1. Just because I have a different opinion, doesn’t mean that I have to ‘wake up.’ This is a discussion, and I disagree with your argument. I have not traveled outside of the country, so I have probably have not used private screeners. I compare to pre-9/11 because that’s when we did have private screeners. And I would add that just because something works in Europe or Asia doesn’t mean it will work here. Living in the DC area, I have gotten a good look at how government contractors work, and that is a big reason why I don’t think it would change much. I think if they do switch, you will see short-term improvement before things go back down hill and there are reports about how the contractor wasted money, how screeners are making too many mistakes, just like the TSA today. Maybe I’ll be wrong, but I’d be willing to bet people will be complaining no matter what happens.

          1. Ben –

            I agree what works in the rest of the world does not always work in the USA (although in this case I believe it does work better). My ‘wake up’ comment was a (not so polite) ask that you think outside the box. We have empirical evidence that non-TSA airports are better run (SFO a great example). Also, when the government runs an operation, and there are problems (like now), whom do you complain to? With a contractor, you can fire them and replace them. We collectively pay a large amount of TSA fees on our plane tickets and get very little return for those fees. Someone should answer for that.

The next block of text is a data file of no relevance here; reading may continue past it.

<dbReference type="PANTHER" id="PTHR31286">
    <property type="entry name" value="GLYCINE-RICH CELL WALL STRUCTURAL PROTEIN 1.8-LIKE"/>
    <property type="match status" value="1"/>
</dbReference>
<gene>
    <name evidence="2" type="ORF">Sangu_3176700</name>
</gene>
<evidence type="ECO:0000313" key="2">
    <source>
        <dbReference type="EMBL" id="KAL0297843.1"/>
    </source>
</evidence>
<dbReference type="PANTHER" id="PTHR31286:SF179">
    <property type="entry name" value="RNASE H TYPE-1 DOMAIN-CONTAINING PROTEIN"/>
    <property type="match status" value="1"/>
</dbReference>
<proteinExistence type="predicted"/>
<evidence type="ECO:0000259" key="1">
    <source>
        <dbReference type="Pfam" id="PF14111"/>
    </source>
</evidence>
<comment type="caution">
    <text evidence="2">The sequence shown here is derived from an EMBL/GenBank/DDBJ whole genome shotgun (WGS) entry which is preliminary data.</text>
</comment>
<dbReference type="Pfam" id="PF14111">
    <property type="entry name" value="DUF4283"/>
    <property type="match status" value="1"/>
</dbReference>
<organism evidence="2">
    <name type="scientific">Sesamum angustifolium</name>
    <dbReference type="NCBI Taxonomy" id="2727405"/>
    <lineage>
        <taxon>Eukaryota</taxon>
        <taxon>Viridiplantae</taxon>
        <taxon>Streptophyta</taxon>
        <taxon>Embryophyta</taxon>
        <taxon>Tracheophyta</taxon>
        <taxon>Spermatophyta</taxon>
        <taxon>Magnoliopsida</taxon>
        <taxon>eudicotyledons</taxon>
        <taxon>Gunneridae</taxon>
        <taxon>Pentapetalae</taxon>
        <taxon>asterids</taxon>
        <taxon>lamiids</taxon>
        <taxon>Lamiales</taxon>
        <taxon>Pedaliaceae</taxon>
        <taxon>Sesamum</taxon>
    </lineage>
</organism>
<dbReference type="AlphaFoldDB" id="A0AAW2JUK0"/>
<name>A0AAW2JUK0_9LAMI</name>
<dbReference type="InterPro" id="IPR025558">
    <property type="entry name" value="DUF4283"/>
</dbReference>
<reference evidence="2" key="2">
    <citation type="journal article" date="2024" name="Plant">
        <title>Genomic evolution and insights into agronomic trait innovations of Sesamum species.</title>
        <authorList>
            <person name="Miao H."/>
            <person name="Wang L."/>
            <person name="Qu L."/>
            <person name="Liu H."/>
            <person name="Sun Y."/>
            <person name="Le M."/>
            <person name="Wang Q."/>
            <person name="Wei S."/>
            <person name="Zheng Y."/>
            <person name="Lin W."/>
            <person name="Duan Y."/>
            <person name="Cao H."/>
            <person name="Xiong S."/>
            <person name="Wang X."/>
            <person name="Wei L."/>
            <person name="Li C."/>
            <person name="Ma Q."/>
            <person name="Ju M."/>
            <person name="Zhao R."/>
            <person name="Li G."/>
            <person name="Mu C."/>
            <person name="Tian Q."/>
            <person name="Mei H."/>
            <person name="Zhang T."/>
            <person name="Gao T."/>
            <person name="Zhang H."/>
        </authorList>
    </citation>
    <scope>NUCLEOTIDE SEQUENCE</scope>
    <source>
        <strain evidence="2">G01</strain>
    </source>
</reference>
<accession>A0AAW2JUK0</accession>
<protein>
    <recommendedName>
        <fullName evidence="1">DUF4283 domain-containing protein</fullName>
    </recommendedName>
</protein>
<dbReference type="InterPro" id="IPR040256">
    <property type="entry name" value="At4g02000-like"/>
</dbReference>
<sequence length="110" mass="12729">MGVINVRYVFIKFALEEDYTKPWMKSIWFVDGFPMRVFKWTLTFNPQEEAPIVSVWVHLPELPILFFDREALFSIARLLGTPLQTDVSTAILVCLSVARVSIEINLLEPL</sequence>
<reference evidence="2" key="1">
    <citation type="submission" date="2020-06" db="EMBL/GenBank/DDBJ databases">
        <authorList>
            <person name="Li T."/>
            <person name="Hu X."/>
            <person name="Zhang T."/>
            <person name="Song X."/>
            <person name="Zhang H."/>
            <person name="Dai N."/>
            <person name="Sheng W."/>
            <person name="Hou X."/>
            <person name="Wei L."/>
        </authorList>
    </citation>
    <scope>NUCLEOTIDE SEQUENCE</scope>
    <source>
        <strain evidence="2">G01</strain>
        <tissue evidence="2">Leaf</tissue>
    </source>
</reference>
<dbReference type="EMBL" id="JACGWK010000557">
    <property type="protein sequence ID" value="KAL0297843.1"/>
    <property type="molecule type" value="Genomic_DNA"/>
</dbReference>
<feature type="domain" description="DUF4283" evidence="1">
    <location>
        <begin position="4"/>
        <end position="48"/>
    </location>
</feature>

~ JC

    2. Jeff2 – I’m curious as well to see if it’s been any different, particularly in San Francisco. I don’t know the answer, but I’ll see if I can get anything.

      1. Cranky, my experiences at SFO is that the private contracted company runs a good operation. The lines are manageable and the staff are much more savvy and friendly (and hence professional).

        When I use Pre at SFO I find I’ve been selected for random extra screening more often, but they explain it, they open up the body scanner within seconds and I’m through with minimal delay. For an airport of its size it’s definitely the best and easiest operation for security screening.

      2. I used to fly SFO regularly, and I became accustomed to 5-10 minute waits in security.

        I moved to Denver, and the DEN security lines (20-30 minutes) made me sign up for TSA Pre-check. DEN security has gotten progressively worse since then.

  7. If the problem is really congressional inaction, TSA should make sure that DCA feels the pain acutely.

    1. So true, and yet if any bureaucrat does make lines at DCA long, they are putting their neck on the line. All it would take would be a single email from a Congressman angry at missing his flight, and someone at the TSA would have to find a scapegoat.

      Honestly, if I were the TSA I would directly target the biggest donors (individuals, companies, and “unaffiliated” PACs) of the Congressmen on key committees, and ask them to complain to their politicians. Sure, a lot of those guys are probably taking private jets, but even they have underlings who don’t, and complaints from the big money will get attention.